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From "David Jencks (JIRA)" <...@geronimo.apache.org>
Subject [jira] Closed: (GERONIMO-415) Improve on Subject.doAs for client invoking secure EJB
Date Wed, 02 Nov 2005 03:56:56 GMT
     [ http://issues.apache.org/jira/browse/GERONIMO-415?page=all ]
     
David Jencks closed GERONIMO-415:
---------------------------------


No response, so I assume the suggested solution was adequate.

> Improve on Subject.doAs for client invoking secure EJB
> ------------------------------------------------------
>
>          Key: GERONIMO-415
>          URL: http://issues.apache.org/jira/browse/GERONIMO-415
>      Project: Geronimo
>         Type: Improvement
>   Components: application client, OpenEJB
>     Versions: 1.0-M2
>     Reporter: Aaron Mulder
>     Assignee: David Jencks
>      Fix For: 1.0-M4

>
> It would be nice to provide a replacement or alternative means of invoking secure EJBs.
 
> 1) Subject.doAs is kind of unwieldy if your EJB calls are scattered across your application
(such as a Swing app with different EJB calls for every screen controller, separate save and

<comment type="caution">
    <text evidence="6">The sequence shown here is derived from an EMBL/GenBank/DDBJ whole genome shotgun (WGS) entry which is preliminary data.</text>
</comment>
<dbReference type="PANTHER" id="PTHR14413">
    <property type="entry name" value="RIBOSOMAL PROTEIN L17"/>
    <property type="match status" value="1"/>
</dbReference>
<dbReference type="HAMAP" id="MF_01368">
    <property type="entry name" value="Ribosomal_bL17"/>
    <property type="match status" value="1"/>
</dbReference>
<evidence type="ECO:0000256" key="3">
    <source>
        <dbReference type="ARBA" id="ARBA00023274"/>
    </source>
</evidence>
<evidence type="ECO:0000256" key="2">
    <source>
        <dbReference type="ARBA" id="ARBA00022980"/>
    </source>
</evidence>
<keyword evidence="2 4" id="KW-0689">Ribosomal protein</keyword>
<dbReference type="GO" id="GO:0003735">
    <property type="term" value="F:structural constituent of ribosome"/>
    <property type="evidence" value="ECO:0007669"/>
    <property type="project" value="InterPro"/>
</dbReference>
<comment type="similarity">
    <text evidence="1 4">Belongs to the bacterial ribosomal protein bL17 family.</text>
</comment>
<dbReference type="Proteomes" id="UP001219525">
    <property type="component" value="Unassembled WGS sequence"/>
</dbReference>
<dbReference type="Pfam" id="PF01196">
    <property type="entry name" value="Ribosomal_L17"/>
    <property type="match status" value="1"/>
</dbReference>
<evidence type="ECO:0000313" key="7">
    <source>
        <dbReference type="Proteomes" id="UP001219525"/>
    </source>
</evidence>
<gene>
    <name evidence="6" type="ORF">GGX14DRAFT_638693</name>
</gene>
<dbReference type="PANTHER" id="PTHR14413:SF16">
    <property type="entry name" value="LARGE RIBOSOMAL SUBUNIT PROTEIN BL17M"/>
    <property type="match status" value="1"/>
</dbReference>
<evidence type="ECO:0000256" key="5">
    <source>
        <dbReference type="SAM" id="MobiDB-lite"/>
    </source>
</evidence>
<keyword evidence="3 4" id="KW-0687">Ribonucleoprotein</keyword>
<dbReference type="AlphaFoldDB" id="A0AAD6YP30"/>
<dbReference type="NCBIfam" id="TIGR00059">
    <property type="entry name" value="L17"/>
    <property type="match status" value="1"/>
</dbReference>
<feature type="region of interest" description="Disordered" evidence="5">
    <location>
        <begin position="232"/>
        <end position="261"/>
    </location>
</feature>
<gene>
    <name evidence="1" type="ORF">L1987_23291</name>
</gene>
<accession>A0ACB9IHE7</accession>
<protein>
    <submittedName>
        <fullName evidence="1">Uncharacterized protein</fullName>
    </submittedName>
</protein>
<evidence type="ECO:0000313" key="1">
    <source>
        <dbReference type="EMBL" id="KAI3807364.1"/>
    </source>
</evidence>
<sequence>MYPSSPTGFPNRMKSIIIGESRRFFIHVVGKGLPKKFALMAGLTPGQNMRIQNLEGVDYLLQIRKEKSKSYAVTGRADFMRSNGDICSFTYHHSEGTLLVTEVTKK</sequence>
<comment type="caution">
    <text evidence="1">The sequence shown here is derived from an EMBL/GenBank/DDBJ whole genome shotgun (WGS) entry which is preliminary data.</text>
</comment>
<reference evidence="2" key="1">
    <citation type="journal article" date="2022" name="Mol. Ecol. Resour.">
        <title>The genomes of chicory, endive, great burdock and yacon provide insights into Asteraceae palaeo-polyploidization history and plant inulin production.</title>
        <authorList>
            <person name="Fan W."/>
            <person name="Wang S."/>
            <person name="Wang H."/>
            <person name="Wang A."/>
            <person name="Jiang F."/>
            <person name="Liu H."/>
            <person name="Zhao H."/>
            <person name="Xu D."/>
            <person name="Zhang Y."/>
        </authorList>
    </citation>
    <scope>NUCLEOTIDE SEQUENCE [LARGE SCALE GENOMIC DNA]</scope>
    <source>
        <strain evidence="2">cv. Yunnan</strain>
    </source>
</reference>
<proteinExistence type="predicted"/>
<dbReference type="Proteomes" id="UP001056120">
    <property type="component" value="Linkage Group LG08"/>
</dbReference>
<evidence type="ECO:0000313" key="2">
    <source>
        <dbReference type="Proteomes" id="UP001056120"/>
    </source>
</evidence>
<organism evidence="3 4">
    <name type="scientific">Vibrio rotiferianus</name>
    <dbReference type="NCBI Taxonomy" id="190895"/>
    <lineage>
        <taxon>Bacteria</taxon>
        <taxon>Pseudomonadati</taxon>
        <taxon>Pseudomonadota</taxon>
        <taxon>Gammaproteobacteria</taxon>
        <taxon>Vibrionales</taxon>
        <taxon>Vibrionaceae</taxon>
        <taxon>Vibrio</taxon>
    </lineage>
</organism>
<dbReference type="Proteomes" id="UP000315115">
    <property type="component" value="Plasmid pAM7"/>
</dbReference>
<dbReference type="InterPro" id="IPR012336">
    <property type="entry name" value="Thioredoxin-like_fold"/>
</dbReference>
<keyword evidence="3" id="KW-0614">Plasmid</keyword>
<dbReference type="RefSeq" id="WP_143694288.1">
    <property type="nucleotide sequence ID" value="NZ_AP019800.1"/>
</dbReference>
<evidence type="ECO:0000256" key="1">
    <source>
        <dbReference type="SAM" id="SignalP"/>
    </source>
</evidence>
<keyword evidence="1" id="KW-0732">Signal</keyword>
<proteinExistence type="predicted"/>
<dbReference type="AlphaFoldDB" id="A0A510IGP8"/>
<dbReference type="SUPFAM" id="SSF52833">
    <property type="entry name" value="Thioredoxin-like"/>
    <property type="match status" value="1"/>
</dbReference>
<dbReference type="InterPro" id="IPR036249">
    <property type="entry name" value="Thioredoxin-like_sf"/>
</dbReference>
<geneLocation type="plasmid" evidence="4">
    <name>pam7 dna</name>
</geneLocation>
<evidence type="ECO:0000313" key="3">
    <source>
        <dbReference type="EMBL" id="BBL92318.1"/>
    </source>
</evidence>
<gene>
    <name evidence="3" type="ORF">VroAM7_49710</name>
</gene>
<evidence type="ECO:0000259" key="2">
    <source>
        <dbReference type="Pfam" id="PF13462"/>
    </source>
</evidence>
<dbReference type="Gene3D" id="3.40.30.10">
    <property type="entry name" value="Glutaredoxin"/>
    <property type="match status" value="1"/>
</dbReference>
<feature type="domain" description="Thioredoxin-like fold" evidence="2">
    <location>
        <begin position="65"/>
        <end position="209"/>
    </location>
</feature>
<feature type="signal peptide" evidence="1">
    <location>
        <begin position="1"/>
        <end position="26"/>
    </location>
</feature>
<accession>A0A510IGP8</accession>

load calls, etc.).  Every one needs to be wrapped by a PrivilegedAction, and all Exceptions
are reduced to type java.lang.Exception and so on.  This is a particular problem for existing
application that don't have that wrapping already, so there would be significant code changes
required to use Geronimo EJBs (as things stand).
> 2) Subject.doAs is, to quote a wise man, "sloooooooooooooooowwwww".
> It would be nice to have some authentication method that authenticated you on the server
side and returned some token to indicate who you are (could be a Subject, could be some encrypted
thingy, whatever).  Then on the client side we could stuff your authentication token in a
ThreadLocal or something, and let you just cheerfully call any EJBs without any particular
wrapping.  But in our EJB client stubs, we could fetch the token out of the ThreadLocal and
pass it to the server, which could back out your proper Principals whenever you try to access
a secure resource.  This would be effectively invisible to the client, other than the initial
login, which would be very advantageous.

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